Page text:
Experts: Trade to beat supply chain woes -【AGV, Logistic, Air Cargo, Supply Chain, Warehouse, ERP system, Logistic Management, Chinese Market】

By XING YI in Shanghai | China Daily | Updated: 2020-06-12 07:30

A ship is loaded with cargoes at the Lianyungang Port in Lianyungang city, Jiangsu province, on April 14, 2020. [Photo/Xinhua]

Services and digitization to spur next round of cooperation among companies

Global trade will flourish, adapt and become more digital after the COVID-19 pandemic is brought under control across the world, despite lingering doubts over the future of globalization due to supply chain disruptions, experts said.

"The more global a company's supply chain is, the more resistant it will be to the risks from a pandemic," said Qiao Jian, senior vice-president of Lenovo Group, during a dialog in Shanghai this week.

Qiao highlighted the example of Lenovo's global sourcing and local deliveries during the warm-up dialog for the Hongqiao International Economic Forum, which will run concurrently with the China International Import Expo in Shanghai in November. The theme for the dialog this week was on stabilizing global supply chains and embracing future globalization in the aftermath of the COVID-19 epidemic.

Qiao said Lenovo had faced initial disruptions in its supply chain for mobile-phone parts as factories in China were shut in late January and February. However, the company was able to respond quickly because it could source the parts from its factories in Brazil, Mexico, the United States and Japan.

"We increased the production capacity of our overseas factories to deliver the global orders," she said, adding that more than 30 percent of its supply chains are outside China.

"When the coronavirus hit those countries, we were able to restart production at our plants in China as the epidemic had been brought better under control in the country."

Qiao said that the company has been able to meet the rising demand from overseas markets for products like laptops and tablets, as more people are now working from home.

"Our global customer base and manufacturing lines have secured us both the market demand and production," she said. "It is not sensible for multinational companies like Lenovo to go against globalization."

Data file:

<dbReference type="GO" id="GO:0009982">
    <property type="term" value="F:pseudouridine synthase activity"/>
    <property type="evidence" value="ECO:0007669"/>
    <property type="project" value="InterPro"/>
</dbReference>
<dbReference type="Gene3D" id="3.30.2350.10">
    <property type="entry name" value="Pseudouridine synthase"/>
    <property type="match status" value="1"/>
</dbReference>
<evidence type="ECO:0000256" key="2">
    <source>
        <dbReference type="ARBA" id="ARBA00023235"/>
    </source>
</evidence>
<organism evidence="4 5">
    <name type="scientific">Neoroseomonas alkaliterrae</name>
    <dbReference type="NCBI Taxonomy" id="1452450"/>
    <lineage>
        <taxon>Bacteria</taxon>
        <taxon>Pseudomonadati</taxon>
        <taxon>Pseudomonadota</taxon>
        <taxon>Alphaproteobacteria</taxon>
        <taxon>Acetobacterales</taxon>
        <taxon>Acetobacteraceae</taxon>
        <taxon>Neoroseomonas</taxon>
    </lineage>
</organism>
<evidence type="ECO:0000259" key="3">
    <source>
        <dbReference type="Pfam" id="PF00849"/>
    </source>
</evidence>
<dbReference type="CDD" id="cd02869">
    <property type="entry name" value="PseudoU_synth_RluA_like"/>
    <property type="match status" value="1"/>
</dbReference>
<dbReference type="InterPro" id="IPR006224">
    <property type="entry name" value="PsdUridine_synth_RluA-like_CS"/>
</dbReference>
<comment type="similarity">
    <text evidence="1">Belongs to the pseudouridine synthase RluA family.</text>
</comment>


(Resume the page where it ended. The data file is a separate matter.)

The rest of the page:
She said the most important thing is not to retreat from globalization, but to better integrate the global and local supply chains, solve the unequal development issues and let everyone share the profits arising from globalization.

Wang Xinkui, chairman of the Shanghai WTO Affairs Consultation Center, said the COVID-19 pandemic will not hamper economic globalization in the long term, but still poses some concerns about the security of global supply chains.

Wang said that some big companies have long considered the issue, but this time the pandemic has made the issue more conspicuous for multinational companies and nations.

"Companies cannot live without global supply chains as more than 50 percent of the international trade is between supply chains," he said.

Li Ying (L), staff member with Haicang Station of China Railway Nanchang Group Co Ltd, checks medical supplies as well as electronic devices and clothes that will be loaded onto a China-Europe freight train bound for Hamburg of Germany at Haicang Station in Xiamen, Fujian province, on April 25, 2020. [Photo/Xinhua]

Jeongmin Seong, partner at the McKinsey Global Institute, said: "The second half of globalization has just started. Globalization will change, but the change does not mean de-globalization."

Seong cited three trends in the next wave of globalization: more regionalization, trade in services, and digitization.

He suggested that some of the companies may shorten their supply chains to remain closer to their markets so that they can respond quickly to situations like the novel coronavirus outbreak.

According to Seong, services trade has grown 60 percent faster than goods trade in the past decade, even though it accounts for just 30 percent of the total trade value at the moment. Cross-border data flows have expanded fifty-fold in the past decade and the pandemic has spurred an explosion of digital services, such as new media content, big data analytics and cloud computing.

"We expect these trends to continue after the COVID-19 epidemic," he said. "This will be an opportunity for China, because it is moving from the 'factory of the world' to a more high-end services-driven economy."

Seong's opinion on digital globalization was echoed by John Denton, secretary-general of the International Chamber of Commerce, who joined the discussion online from Paris.

"How do we trade in an era, in which global disruptions like the COVID-19 epidemic become more frequent? One very clear next step is to take advantage of the technological capabilities available to us to digitalize trade," he said. "Our aim is to take the analogous trading world, and turn it into a digital world."

Denton suggested that digital documents get the same legal recognition as paper documents so as to improve efficiency, reduce costs, and shorten delays. "This is just one way in which we can begin to align the trading system which we have with the 21st century context in which we live," he said.

Fabrice Megarbane, president and CEO of L'Oreal China, said: "I totally agree that globalization is irreversible, and the second wave of globalization will be based on digital transformation. Collaboration with an open innovation ecosystem will allow China to play a bigger role in the world, and vice versa. I think this is the value that will benefit all, which will be the sense of the new globalization."